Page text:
Subtotal: state grants
National programs (Part D)
Total: Special Education
$1.248 billion of this amount became available on July 1, 2000. The remaining $3.742 billion became
available on October 1, 2000.
$1.268 billion of this amount became available on July 1, 2001. The remaining $5.072 billion became
available on October 1, 2001.
$2.457 billion of this amount will become available on July 1, 2002. The remaining $5.072 billion will
become available on October 1, 2002.
Full Funding Controversy. An ongoing controversy surrounding IDEA funding
concerns whether the federal government is living up to its “promise to fully fund” IDEA.
The state funding formula, which provides a foundation amount based on states’ FY1999
grants and allocates remaining amounts based on states’ shares of school-age children and
of school-age poor children,6 authorizes a maximum allotment per disabled child served
of 40% of national average per pupil expenditure (APPE). Annual appropriations have
never been sufficient to provide states the current maximum allotment; in FY2002, states
will receive an estimated 16.5% of national APPE per disabled child served. Some have
called upon the Congress to fully fund the formula. An estimated $18.2 billion would be
required to provide states the maximum allotment allowed per disabled child served, about
2.4 times more than the appropriation of $7.5 billion for FY2002. Others argue that the
40% figure is an upper limit of funding and as such is a target or goal for federal funding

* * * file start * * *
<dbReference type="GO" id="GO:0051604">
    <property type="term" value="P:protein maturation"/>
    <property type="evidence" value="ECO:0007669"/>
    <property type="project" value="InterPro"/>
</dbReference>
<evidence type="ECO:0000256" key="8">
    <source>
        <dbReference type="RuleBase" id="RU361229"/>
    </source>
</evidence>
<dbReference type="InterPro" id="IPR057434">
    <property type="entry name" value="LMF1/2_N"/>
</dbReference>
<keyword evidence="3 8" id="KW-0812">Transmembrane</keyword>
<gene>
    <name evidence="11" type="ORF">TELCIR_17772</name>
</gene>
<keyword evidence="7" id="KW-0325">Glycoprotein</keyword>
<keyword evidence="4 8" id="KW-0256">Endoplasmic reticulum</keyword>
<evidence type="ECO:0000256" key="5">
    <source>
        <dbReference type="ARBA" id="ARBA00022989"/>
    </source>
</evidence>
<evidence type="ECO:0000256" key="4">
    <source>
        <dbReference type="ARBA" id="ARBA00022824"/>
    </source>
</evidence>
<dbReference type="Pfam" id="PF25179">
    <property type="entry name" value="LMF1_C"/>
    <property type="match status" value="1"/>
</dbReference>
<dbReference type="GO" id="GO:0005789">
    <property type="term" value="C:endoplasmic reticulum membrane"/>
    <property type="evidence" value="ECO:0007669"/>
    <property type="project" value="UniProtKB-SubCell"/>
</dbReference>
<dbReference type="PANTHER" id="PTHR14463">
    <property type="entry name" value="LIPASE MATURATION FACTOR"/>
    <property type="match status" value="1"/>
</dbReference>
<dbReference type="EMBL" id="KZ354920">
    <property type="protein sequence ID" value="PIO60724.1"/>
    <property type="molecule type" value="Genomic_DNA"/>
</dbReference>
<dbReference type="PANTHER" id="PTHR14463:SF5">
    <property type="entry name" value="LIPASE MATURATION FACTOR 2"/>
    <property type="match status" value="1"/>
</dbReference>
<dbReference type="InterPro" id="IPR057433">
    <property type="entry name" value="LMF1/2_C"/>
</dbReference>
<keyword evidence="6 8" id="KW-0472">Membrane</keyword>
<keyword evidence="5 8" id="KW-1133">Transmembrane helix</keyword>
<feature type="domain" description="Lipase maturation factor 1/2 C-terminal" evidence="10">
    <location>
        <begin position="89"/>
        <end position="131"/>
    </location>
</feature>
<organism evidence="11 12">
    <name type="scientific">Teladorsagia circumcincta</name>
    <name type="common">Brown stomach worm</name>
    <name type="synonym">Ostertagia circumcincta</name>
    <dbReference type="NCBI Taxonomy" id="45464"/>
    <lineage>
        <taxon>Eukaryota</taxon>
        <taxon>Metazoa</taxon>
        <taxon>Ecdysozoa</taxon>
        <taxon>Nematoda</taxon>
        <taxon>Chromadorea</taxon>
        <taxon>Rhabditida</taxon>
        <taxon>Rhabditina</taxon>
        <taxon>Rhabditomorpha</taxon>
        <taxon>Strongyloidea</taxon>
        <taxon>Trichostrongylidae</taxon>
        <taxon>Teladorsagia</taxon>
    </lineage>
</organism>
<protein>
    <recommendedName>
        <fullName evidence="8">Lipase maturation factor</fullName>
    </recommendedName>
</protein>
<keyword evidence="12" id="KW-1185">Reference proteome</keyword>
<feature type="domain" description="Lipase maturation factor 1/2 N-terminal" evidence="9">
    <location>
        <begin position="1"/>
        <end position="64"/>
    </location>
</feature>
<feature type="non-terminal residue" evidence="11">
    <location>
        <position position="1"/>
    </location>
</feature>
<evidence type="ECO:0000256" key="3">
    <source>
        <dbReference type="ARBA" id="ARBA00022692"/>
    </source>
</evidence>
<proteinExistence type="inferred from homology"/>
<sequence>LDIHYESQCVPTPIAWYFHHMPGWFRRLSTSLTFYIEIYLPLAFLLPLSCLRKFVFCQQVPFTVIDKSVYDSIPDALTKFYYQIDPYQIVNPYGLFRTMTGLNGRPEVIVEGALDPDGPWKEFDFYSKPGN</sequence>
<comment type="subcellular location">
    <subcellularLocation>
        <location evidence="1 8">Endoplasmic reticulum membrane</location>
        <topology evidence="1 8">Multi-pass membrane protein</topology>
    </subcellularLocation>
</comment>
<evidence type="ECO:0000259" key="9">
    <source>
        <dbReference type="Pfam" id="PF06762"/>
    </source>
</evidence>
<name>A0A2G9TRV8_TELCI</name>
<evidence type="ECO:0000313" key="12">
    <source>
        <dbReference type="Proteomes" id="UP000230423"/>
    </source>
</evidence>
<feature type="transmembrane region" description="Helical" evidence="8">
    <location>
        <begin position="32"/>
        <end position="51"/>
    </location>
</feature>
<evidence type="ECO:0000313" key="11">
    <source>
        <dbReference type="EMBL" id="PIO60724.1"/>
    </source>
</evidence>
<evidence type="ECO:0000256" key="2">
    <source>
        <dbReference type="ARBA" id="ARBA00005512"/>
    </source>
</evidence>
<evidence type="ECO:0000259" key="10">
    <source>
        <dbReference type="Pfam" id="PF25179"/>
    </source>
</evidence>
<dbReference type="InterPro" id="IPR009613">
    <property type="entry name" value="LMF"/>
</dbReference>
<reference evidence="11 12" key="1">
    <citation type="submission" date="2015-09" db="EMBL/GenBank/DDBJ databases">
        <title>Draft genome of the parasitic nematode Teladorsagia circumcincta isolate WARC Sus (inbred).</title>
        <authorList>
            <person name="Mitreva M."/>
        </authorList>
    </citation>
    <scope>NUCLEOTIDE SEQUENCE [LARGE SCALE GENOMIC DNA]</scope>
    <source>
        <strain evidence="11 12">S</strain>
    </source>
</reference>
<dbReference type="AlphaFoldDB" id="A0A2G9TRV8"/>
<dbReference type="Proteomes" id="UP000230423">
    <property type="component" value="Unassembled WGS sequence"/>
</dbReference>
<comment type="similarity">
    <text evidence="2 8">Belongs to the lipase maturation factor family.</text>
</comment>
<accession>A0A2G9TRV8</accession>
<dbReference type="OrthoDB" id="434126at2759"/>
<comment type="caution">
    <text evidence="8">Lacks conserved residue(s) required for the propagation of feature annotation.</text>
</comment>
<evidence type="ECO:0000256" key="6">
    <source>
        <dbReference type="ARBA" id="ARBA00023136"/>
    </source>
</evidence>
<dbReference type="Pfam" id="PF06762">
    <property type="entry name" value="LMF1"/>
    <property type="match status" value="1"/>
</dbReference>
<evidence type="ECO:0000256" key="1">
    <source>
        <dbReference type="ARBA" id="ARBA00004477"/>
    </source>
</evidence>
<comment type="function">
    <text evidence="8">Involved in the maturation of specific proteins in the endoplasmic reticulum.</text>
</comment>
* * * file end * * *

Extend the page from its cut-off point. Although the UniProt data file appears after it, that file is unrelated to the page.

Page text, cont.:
meant to assist states and local school districts to meet their obligation to serve children
with disabilities, not an obligation or an unfulfilled promise.7
This is the “permanent” formula, which became effective in FY2000 when appropriations for Part
B grants to states exceeded a trigger amount of $4.9 billion.
For further information, see CRS Report 97-433, Individuals with Disabilities Education Act:
Full Funding of State Formula, by Richard N. Apling.
During consideration of the reauthorization of the Elementary and Secondary
Education Act (ESEA), the Senate adopted an amendment (sponsored by Senators Harkin
and Hagel) to authorize and appropriate increased funds (in $2.5 billion annual increments)
for IDEA, until an estimated full funding amount was reached in FY2007. Estimated full
funding amounts then would have been appropriated for FY2008-FY2011. No specific
amounts would have been appropriated for subsequent fiscal years. Some Members
argued that providing “mandatory” funding for IDEA would remove any impetus to
reform the program. Others pointed out that Congress is committed to full funding, as
evidenced by the 224% increase in Part B state grants since FY1995. Ultimately the
Conference Committee on H.R. 1 rejected the Senate proposal.
IDEA was originally enacted in 1975 because children with disabilities often failed